Thanks to feedback from readers and supporters. The Canadian Filipino Net’s editorial board is introducing changes to improve its website. There will be a monthly theme, and a new format that is more magazine-like with articles on issues of general interest being analytical, documented, interpretative, longer, meditative or provocative to help readers think more clearly about questions and problems that matter to Canadian Filipinos.

 In July, the focus was Filipinos in Canadian politics. This month the theme is the 1.5 generation. The term 1.5 generation was first coined in the United States to describe people who immigrate to a new country before or during their early teens. In Canada  the term refers to immigrants who arrive young with their first generation immigrant parents and grow up in Canada. They bring values and culture from the home country and combine them with the characteristics of the new country in the socialization   process of integration. They are considered “halfway” between the first generation (defined as the first among the family to immigrate to the new country) and second (or 2.0 generation), those born in åthe new country of first generation parents.

The 1.5 generation’s age at immigration, the quality of education they received in the home country, the expectation and aspirations of their parents, and the kind of community they settle in will largely affect their experiences growing up in the new country. These experiences will, in turn, influence their identification with the old country and their integration into the new society.

Depending on these and other factors, the 1.5 generation Filipinos will identify with the Philippines to varying degrees. However, their integration into Canadian society will be affected by their experiences growing up in Canada. For example, if their transition from Filipino to Canadian Filipino is seamless, they may find it easier to be assimilated into the local culture and society than their first generation parents.

Unfortunately, the federal government’s Live-in Caregiver (LCP) and the Temporary Foreign Workers (TFW) programs have made integration for some 1.5 generation Filipinos difficult (see main article on front page). From the late 1990s to the present, the Philippines has been Canada’s major source country for TFWs, which include caregivers. Due to push factors in the Philippines, their; temporary immigration status and insecurity of employment, TFWs; are forced to occupy low-income, low-status jobs that Canadians do not want, while separated from their families for many years. Yet they endure the sacrifice in the hope that their children will have brighter futures once they get to Canada.

Alas, the future has not been that bright for some 1.5 generation Filipinos belonging to this disadvantaged group. Poverty which their parents tried to escape from in the Philippines has seemingly dogged them in a different form. While they may be relatively better off in Canada where it’s easier to borrow money, buy a used car and find low-income casual jobs, their quality of life has not greatly improved. Nor their future. Some young Filipinos are unable to continue studying because they need to work and contribute to the family income and send money to poorer relatives in the home country.

In an affluent country like Canada, it is lamentable that these young Filipinos cannot afford to dream of a better future due to a couple of short-sighted Canadian immigration programs. Since they are already in Canada as permanent residents and future citizens, it is prudent for the new Liberal government of Prime Minister Justin Trudeau to make sure that they don’t grow up misfits and disillusioned causing social unrest like what has been happening in Europe today.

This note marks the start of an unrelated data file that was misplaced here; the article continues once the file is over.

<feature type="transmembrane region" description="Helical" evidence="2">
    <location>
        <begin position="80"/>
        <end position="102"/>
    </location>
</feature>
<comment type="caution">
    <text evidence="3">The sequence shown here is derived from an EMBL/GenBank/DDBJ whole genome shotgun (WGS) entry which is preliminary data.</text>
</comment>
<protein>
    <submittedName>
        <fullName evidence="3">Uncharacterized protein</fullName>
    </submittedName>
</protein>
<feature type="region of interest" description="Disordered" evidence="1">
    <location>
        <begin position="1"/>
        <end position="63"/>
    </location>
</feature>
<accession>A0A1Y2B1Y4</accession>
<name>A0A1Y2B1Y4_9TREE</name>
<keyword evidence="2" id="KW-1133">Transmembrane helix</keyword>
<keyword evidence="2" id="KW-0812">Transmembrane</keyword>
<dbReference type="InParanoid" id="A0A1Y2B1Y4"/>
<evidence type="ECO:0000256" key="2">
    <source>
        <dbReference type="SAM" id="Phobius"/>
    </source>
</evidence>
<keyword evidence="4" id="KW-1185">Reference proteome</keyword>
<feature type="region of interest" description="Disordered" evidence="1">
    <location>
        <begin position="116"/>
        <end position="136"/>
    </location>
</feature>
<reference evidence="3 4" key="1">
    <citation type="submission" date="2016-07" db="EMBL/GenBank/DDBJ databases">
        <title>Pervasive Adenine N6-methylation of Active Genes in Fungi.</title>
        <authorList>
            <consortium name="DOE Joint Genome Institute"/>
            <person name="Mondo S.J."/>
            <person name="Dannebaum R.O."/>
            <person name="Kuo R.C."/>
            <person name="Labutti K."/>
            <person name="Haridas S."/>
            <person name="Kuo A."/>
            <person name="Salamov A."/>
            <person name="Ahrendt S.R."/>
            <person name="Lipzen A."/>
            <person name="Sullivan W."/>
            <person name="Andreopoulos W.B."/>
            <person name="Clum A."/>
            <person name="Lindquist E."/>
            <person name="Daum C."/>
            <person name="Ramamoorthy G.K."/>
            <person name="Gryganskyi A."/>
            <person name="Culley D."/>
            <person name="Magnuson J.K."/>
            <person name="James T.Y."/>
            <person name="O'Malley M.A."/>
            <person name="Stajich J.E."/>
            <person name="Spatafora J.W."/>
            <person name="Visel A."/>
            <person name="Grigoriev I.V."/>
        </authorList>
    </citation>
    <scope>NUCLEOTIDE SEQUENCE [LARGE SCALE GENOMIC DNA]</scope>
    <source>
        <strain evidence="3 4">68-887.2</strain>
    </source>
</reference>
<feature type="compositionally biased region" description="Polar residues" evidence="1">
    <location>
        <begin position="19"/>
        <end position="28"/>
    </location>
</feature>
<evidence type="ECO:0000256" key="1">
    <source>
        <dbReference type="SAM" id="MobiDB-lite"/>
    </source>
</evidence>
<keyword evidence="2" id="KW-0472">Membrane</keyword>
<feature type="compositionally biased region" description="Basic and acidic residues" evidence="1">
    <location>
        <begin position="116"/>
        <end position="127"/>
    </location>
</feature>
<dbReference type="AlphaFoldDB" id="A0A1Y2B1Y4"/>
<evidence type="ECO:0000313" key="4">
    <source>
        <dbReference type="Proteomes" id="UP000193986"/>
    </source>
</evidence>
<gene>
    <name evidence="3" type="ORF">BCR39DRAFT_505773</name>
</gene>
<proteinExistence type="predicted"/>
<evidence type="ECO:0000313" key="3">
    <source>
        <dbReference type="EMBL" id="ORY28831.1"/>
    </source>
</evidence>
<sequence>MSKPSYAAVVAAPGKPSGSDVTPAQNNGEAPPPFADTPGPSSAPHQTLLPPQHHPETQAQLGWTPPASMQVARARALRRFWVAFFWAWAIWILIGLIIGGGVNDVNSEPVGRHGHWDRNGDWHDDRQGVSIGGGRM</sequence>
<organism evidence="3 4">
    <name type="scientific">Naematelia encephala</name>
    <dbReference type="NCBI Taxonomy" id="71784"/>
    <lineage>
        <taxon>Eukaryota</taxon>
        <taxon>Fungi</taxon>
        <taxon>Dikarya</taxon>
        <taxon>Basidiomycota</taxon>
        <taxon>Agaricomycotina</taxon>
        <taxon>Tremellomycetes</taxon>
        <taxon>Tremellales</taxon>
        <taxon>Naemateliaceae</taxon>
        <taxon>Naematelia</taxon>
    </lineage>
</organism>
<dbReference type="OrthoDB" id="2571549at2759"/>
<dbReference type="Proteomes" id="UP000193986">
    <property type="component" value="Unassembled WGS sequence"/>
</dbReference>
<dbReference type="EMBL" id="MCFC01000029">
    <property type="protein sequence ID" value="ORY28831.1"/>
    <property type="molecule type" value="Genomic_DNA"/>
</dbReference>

A possible solution to this problem is to upgrade the requirements for caregivers and reclassify them as skilled with landed immigrant status on arrival. This will prevent long familial separation and give them respect, security, and reasonably decent lives with living wages. After all they do provide essential services and save the government from the costly institutional care for the young and the elderly.

As for temporary foreign workers who are working two or three jobs beneath their professional level due to non-recognition of their foreign training and education, the loss of their talents and experiences to Canada is tremendous. Their “deprofessionalization” also sends wrong messages to their children: that education does not matter; that a profession is no guarantee of a good job; that low-paying jobs are all that immigrants are good for. Sadly, with no achiever models to look up to and inspire them, some 1.5 generation Filipinos are sometimes content to work in fast food chains, making sandwiches or busing tables. If the government could make the assessment and accreditation of foreign credentials easier and faster to achieve, it would solve many Canadian labour demands and immigrant needs for suitable jobs.

Fortunately, majority of recent Filipino migrants and their 1.5 generation are faring well. Canadian Filipino Net invites them to share their stories, ideas, issues and concerns. It hopes to start a long and fruitful conversation with them. Hopefully, this focus on the plight of some struggling 1.5 generation Filipinos will connect these youngsters with groups that can assist them.

Because the 1.5 generation Filipinos combine both Philippine and Canadian cultures, values and experiences, they play a valuable role as "cultural navigators" for non-Filipinos and second generation Canadian Filipinos. They also serve as "cultural bridges" between generations and between Filipinos and other cultures. Canadian Filipino Net invites the 1.5 generation to join its campaign to connect Canadian Filipinos from coast to coast to celebrate CanadianFilipinoness.

By Eleanor R. Laquian for
The CFNet Editorial Board
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